It doesn't seem like there's anything significant in these numbers other than that different metronomes have different tempo suggestions.

Offline awesom_o

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Re: What is Chopins tempo marks vs modern 1950 metronme markings?
«Reply #7 on: August 06, 2013, 10:39:10 PM »
Rachmaninoff speaks quite specifically and frankly about the correct use of the metronome under the section 'Regulating Tempo' in his essay, Ten Important Attributes of Beautiful Pianoforte Playing.

I don't think Chopin had some glorious, ideal metronome marking for each of compositions. Tempo is always about energy, character, and flow, rather than a static BPM number.

Offline j_menz

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Re: What is Chopins tempo marks vs modern 1950 metronme markings?
«Reply #8 on: August 06, 2013, 11:23:54 PM »
Yet another reason to regard these jumped up little clocks as pointless.
"What the world needs is more geniuses with humility. There are so few of us left" -- Oscar Levant

Offline johnmar78

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Re: What is Chopins tempo marks vs modern 1950 metronme markings?
«Reply #9 on: August 07, 2013, 09:06:35 AM »
yes, I went thru a whole cycle of experimenting metronome vs non metronome practice over a years period. After all, I have to say metronome can be used as an indicative use only. But a "healthy internal beat " should be developed WITHOUT using metronome as mentioned by others. I noticed this improved much more in my playing in musical terms. ;)

My point was what brand of metronome Chopin was used??? must be a pretty old tec ones :o a slower version I suspect?

Yes, Dima, 8notes per  beat  is much fastser than 4. ;)

Online lelle

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Re: What is Chopins tempo marks vs modern 1950 metronme markings?
«Reply #10 on: August 07, 2013, 10:41:49 PM »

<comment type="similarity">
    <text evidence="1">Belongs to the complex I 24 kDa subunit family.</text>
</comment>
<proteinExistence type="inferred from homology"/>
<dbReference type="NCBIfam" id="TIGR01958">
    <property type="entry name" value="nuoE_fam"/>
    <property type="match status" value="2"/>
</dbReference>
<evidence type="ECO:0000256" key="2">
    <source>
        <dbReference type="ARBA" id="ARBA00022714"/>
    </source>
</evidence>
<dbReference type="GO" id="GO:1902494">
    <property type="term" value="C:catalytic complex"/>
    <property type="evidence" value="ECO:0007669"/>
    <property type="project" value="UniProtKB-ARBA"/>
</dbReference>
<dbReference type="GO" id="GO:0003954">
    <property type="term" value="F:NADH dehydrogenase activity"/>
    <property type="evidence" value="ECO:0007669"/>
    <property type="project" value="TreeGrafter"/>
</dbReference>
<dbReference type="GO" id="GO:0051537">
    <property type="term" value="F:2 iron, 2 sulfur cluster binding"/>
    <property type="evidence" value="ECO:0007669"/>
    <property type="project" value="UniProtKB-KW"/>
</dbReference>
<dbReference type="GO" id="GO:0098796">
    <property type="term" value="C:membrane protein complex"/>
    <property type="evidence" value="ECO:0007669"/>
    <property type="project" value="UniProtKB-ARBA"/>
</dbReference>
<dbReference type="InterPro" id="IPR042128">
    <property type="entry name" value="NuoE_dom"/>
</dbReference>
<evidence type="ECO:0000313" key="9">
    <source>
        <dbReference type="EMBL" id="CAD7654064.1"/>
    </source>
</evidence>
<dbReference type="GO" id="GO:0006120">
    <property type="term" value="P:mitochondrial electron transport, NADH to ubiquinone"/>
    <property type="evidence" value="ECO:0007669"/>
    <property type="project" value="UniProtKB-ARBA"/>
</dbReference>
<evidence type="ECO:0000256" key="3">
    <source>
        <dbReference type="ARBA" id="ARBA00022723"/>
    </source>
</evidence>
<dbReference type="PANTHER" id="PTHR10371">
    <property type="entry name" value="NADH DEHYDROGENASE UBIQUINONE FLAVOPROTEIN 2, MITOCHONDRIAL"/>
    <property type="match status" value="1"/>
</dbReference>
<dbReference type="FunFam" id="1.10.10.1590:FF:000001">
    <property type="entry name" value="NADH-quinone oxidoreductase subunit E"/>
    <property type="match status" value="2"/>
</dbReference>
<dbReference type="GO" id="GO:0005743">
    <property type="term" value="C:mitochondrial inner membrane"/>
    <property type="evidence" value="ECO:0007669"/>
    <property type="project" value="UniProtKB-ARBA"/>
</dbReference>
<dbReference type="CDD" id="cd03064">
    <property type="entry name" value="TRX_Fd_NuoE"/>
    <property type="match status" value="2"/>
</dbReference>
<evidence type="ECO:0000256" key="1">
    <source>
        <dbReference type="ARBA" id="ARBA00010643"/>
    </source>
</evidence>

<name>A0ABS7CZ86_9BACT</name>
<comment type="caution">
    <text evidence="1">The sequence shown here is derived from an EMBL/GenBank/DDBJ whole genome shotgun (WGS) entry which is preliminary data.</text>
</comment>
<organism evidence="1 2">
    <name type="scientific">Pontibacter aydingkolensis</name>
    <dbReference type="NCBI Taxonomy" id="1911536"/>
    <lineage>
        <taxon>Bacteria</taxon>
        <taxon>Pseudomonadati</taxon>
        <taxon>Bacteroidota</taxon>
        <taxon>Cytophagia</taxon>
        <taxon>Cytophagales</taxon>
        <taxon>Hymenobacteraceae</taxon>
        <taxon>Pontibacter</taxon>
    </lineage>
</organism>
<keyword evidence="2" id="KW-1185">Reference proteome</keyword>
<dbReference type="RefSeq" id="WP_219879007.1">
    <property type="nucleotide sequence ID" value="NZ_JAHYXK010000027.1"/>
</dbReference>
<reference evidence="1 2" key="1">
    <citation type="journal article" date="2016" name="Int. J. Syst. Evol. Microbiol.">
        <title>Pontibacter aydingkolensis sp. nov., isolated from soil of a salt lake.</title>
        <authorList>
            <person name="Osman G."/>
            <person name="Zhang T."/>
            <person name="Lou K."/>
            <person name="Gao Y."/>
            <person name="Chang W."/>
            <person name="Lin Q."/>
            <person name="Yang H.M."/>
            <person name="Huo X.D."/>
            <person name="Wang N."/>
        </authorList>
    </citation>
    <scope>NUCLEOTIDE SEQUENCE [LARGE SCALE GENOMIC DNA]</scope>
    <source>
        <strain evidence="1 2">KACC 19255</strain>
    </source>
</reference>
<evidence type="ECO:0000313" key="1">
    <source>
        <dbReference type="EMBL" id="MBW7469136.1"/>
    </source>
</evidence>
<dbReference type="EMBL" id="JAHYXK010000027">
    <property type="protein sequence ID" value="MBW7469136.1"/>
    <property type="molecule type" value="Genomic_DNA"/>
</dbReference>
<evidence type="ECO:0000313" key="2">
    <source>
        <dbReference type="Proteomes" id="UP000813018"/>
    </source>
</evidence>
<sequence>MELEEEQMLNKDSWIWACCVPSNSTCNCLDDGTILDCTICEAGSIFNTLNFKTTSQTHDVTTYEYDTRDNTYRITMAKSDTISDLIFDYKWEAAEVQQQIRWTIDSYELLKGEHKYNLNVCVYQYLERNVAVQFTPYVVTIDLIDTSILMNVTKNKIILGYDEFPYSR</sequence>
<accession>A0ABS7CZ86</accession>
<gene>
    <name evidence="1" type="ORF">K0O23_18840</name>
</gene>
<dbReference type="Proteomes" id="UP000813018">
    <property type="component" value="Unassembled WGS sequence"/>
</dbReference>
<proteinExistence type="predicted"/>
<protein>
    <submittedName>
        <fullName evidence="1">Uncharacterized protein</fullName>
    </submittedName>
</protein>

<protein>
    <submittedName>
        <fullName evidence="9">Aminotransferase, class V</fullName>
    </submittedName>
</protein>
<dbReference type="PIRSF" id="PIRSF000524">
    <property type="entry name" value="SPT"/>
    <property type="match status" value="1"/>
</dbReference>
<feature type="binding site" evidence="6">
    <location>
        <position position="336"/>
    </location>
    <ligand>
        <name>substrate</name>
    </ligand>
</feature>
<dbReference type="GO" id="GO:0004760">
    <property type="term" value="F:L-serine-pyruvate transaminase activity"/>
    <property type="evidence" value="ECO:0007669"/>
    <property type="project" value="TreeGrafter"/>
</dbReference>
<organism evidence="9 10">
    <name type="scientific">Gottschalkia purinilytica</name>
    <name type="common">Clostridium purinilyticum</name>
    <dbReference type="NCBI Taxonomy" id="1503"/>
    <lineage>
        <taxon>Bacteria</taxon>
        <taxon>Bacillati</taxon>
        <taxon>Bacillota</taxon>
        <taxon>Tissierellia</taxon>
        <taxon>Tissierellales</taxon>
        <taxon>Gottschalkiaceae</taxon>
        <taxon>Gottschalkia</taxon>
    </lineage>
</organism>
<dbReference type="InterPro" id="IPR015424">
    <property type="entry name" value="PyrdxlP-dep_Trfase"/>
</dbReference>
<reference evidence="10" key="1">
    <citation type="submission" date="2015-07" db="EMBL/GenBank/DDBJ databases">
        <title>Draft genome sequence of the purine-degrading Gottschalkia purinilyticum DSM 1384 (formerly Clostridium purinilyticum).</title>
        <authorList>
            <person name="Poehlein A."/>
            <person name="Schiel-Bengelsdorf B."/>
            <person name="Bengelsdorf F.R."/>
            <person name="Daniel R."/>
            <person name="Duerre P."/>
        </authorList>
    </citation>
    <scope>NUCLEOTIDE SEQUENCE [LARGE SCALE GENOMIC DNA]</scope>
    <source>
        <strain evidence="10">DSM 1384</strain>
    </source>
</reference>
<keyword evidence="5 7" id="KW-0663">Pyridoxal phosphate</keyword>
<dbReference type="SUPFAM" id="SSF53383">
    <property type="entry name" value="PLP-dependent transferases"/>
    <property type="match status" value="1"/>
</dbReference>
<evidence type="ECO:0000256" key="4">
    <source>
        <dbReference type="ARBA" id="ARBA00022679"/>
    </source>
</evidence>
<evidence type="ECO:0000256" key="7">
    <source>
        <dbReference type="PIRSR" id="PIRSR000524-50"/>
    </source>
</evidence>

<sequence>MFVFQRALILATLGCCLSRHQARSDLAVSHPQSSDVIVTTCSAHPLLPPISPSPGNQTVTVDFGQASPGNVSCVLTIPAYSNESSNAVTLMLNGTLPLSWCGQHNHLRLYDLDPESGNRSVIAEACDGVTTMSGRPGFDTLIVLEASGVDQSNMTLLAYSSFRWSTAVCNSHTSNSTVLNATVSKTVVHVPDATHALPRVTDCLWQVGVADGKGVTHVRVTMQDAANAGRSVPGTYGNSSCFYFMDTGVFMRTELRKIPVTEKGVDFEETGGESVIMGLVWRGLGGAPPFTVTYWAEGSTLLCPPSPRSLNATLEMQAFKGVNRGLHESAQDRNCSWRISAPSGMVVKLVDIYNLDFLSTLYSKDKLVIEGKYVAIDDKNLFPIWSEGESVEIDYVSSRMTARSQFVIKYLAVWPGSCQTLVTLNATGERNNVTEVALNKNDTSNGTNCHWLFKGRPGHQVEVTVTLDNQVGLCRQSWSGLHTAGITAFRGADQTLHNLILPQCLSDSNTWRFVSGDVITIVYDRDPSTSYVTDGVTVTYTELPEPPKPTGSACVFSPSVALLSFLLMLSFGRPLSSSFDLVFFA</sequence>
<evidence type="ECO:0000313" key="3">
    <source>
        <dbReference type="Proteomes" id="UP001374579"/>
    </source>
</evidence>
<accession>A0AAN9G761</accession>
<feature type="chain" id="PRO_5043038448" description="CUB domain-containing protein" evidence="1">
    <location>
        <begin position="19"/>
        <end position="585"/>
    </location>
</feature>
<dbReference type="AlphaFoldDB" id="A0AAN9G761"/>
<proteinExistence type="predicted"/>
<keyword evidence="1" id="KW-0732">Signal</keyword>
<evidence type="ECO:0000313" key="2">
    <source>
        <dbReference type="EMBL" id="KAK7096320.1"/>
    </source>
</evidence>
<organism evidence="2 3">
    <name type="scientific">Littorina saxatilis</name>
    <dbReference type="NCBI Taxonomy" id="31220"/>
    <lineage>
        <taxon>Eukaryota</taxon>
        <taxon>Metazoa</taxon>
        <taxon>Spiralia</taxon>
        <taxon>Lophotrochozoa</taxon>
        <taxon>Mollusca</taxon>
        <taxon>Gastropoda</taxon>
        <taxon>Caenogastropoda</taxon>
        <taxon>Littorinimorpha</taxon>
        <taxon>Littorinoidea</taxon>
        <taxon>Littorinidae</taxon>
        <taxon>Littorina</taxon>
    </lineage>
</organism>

I know that much about mathematics in music, thank you, but that was not my point. I am talking about a difference in perception of time and movement back then and now. Rachmaninoff, for example, tells us in his Ten Important Attributes Of Beautiful Pianoforte Playing (March 1910) that at an exam, the student was required to play scales "with the metronome at 120, eight notes to the beat" (that is 240 - four to the beat!). This gives us an indication, I think, about how time was perceived: many notes, but in big lines. That's why I suspect that the "presto" from 1950 at 144 may have been eight to the beat, otherwise it doesn't sound much like presto to me. Another possibility is that the 120 was not the 120 we know now. I have no idea.
P.S.: I know that some musicologists would like to cut the tempi of Chopin's etudes in half to finally be able to play them, but I am not so sure this is a correct approach. You would first have to be 100% sure about what the old measures actually indicate. Besides, I think a person's heartbeat in different situations is a far better parameter then the markings on some mechanical device.

Scales at 8 notes a beat at 120 is pretty damn fast. I need to practise.

Offline ajspiano

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Re: What is Chopins tempo marks vs modern 1950 metronme markings?
«Reply #11 on: August 07, 2013, 11:44:42 PM »
8 notes by 120 hey? given some parts of rach's music that doesn't surprise me. It also seems pretty reasonable/likely considering his background.

We're talking about a hanon intensive super demanding regime from the examination boards..  wasn't it something along the lines of any pattern from hanon, in any key at 200+ bpm?

Scales, being predominantly linear closed hand 1-3 or 1-4 patterns are much easier to rip through at phenomenal speeds than some other other situations - perhaps excluding the thumb pass element :P

Also, with a hanon based schooling I would assume also a fair whack of czerny - and much of his work is marked at 108 to the minum for semiquaver passages, and these may be described in quite a few cases as preperatory scale studies..  or studies on common figures at similar speeds.